Many women have confessed that they prefer a good bar of chocolate to a night of passion, although I have never tasted a cocoa bean that good! During a verbal spat with an ex, a singer songwriter, I was informed that she had better orgasms whilst performing on stage than with any man … I tried not to take it personally! Sadly, some poor souls have even blurted out that a decent book will replicate amorous ardour.
I do not relate to any of the above and generally prefer the real thing. Dark chocolate to milk, ground coffee to instant, fresh orange to purée. I would rather swim in a river or an ocean, than a chlorinated pool. Why jump on a bike in a gym when you can ride to it? Why read about or watch hanky panky when you can practice it?
However, in absence of the real thing then sometimes a substitute will suffice as a short term solution … which brings me to the Stupendous Sahara! This is not my first desert experience having cycled through them in New Mexico and Arizona in the States and from Darwin to Adelaide down the middle of Oz but I have to say the Sahara is the first one I have fallen in love with!
My appetite was wetted pre Western Sahara during the foreplay of eighty miles from Guelmim to Tan Tan with the vast emptiness only interrupted by a wee cafe forty miles in. The sense of anticipation was immense as I faced the wide open expanse that lay ahead!
I had stocked up on bread, bananas, biscuits, eggs, pasta, dates and water, adding quite a few extra kilos to my already substantial load! I was determined to practice safe Sahara and applied my protection, factor 50+ sun tan cream! However, as with any relationship, I found that I have still been occasionally burnt by the intensity of the beautiful but brutal environment. Being slightly inland I missed the cooling salty sea breeze from the coast but was so excited I barely noticed the mercury mounting, as I rode along with a massive grin that spread from one sand filled ear to another. Involuntary ‘Yee Ha’s’ bellowed from within. Is there an upper age limit for Yee Ha’s? … I hope not! Anyway, no one could hear me apart from the wild dogs, donkeys and dromedaries, which are rather timid and generally move away when you approach them … which is hardly surprising considering what we intelligent humans inflict upon them once domesticated.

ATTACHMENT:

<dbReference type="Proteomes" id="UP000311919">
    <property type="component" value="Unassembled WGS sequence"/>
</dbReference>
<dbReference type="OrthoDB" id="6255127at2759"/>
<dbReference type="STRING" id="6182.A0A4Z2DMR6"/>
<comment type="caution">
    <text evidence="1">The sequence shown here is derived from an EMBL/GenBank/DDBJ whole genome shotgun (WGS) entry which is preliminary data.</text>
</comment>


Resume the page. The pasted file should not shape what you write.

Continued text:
Sighing is said to be the quickest way to initiate the relaxation response. As my experience of the Sahara has deepened my sigh ratio has exponentially increased as the desert slowly begins its cleansing process. The wind blasts around me allowing any aches and pains to be blown out of my physical body. The sun purifies, sending healing rays into the newly created spaces. The sandstorms gently sting my eyes, create a film of graininess on my gums, nip at my naked knees and completely cover me in a sheet of sandpaper which acts as a natural exfoliation on the skin. The nothingness saturates your soul and whilst this is not an orgasmic experience, it is most certainly an organic one, which leaves you naked and raw but feeling so content that you are almost reduced to tears.
Nothing really matters at all. My iodine flavoured water could be the best red wine. My sand coated almost indigestible digestives could be chocolate eclairs. It does not matter that my over priced bananas are soft, bruised and battered … they still provide an energy bounty for the endless wind assisted miles! It is not an issue that my clothes are dirty or that I slept the previous night in the filthy wash bay of a petrol station. Mohammed the pump attendant was incredibly hospitable. When I asked him if I could sleep at the station, he replied, ‘Yes, certainly you can sleep here, where else would you go? … so was Brian, the braying donkey who woke me at three in the morning to let me know that it was his filthy spot!
A wash was just thirty miles away as an oasis appeared from nowhere in the form of an empty building with a single outside tap. Initially, I never even noticed the tap but used the semi shelter to cook some eggs. Lesson learned, as gusts of wind and sand howled between me and my stove, as I tried simultaneously to keep my lunch, crunch free whilst chasing down various airborne pieces of lightweight equipment … I made a mental note to eat dried food in the future. Using my water sparingly, I had already washed all my utensils before my eyes had fixed upon the lone faucet. I had been thinking of a wash for a few days and here it was! My bandana became my face cloth as I soaped myself in segments just as a small bird arrived to drink the drops from the tap. I slipped my solid socks over my hands and lathered them in soap and washed my feet … who said guys can not multitask!
Watered, washed and fed I sat down in the now cooler late afternoon sun to enjoy a coffee and a couple of shortbread biscuits, whilst writing my diary and staring and immersing myself in the Sahara. As another sigh slipped out, I was tempted to stay the night but there was a newly laid, black, smooth and shiny macadam clad course inviting me to ride on … plenty more Sahara to be seduced by yet!